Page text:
After 'crazy month,' Villines says he's GOP insurance commissioner nominee
Nearly a month after the June 8 primary, former Assembly GOP leader Mike Villines is breathing a sigh of relief, announcing Tuesday that he has narrowly dispatched an unknown challenger who had threatened to derail his bid for state insurance commissioner.
In the early vote count, Villines (R-Clovis) had trailed a political no-name, Department of Insurance attorney Brian FitzGerald, by 11,000 votes for the Republican nomination. But as of Tuesday, Villines held a 13,474-vote lead, according to the unofficial tally kept by the secretary of state’s office, out of more than 1.9 million ballots cast.
“It looks like there’s not enough votes left to count to change the result,” Villines said Tuesday, the final day for counties to count outstanding ballots. FitzGerald was not yet conceding.
The closeness of the race came as a political shocker. Villines is a former GOP leader who raised nearly $1 million for his campaign. FitzGerald spent less than $5,000. FitzGerald’s campaign consisted of submitting nomination papers, launching a blog (“FitzOnTheJob.com”), writing a ballot statement and flying to Los Angeles for an endorsement meeting with The Times’ editorial board. (He did not receive the paper’s backing.)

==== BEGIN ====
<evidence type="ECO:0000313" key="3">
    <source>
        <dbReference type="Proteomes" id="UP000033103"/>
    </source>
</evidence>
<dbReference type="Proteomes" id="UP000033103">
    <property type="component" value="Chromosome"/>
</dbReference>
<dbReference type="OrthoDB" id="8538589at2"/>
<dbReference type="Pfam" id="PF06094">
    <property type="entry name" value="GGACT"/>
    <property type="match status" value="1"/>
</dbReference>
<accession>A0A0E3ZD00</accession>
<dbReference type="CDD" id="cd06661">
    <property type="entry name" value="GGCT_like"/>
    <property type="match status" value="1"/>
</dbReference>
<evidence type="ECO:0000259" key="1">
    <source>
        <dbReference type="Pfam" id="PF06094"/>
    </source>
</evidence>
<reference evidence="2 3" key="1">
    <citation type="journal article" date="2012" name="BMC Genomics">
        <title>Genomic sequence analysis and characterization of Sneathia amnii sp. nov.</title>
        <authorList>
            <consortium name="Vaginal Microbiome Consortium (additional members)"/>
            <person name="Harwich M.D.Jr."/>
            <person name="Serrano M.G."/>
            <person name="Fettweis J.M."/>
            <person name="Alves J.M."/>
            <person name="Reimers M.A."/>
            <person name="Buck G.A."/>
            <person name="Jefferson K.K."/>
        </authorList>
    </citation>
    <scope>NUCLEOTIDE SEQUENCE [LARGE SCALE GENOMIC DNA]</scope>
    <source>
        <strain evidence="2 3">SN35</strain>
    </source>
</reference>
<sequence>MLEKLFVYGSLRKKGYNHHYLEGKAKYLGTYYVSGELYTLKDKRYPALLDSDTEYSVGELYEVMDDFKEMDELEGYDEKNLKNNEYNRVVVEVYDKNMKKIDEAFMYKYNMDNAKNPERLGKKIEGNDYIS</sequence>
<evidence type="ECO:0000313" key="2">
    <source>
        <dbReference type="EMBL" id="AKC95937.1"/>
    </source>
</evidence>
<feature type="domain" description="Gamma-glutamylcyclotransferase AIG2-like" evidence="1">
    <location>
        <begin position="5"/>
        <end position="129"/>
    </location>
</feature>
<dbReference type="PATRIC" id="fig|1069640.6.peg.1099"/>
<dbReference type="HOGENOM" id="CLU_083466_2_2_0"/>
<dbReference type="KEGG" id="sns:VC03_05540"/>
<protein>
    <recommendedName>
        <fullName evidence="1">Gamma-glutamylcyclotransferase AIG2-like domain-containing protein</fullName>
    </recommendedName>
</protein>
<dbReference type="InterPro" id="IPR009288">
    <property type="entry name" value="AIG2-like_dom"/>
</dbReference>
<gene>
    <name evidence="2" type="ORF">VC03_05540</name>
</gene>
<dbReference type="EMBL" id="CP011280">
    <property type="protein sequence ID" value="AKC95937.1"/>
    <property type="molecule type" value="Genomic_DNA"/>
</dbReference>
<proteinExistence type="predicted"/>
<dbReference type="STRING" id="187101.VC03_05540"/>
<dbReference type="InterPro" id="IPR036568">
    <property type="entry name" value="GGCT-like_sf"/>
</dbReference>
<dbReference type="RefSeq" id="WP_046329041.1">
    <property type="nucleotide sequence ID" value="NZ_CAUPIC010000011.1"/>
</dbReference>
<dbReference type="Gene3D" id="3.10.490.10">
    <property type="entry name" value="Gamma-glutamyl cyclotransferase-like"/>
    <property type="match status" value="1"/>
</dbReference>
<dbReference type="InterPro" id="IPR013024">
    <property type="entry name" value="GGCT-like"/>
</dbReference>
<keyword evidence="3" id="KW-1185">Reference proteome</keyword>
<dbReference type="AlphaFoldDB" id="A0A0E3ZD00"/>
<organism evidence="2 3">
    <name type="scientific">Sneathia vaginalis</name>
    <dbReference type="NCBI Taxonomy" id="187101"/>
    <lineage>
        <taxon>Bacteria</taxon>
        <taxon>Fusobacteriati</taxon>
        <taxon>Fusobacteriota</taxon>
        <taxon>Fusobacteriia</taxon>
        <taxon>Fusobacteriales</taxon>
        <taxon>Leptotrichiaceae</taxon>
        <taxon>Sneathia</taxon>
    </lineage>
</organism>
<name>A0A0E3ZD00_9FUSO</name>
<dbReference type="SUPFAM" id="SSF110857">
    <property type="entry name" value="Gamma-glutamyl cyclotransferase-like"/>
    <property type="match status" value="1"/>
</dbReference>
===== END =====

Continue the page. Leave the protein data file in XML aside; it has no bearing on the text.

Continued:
And yet FitzGerald outpaced Villines in the early vote count. So much so that Villines said he sent FitzGerald a quasi-concession e-mail in the wee hours of June 9. “I told him, ‘It looks like you did it. I’ll do whatever you need,’” Villines said.
But the Clovis Republican slowly clawed his way ahead as votes were tabulated in the weeks after the election. “It’s been a crazy month,” Villines said. “I’m really encouraged and starting to focus on November.”
"My ballot designation wasn’t fantastic but it was the truth," he said.
Villines also had fallen out of the good graces of the GOP right wing after helping craft a 2009 budget agreement that included tax hikes.
FitzGerald, in a voice-mail message left Tuesday said he had “nothing to say at this point ... until all the votes are counted.” County elections officials must complete their count by today. The California secretary of state will certify the official election results by July 16.
-- Shane Goldmacher in Sacramento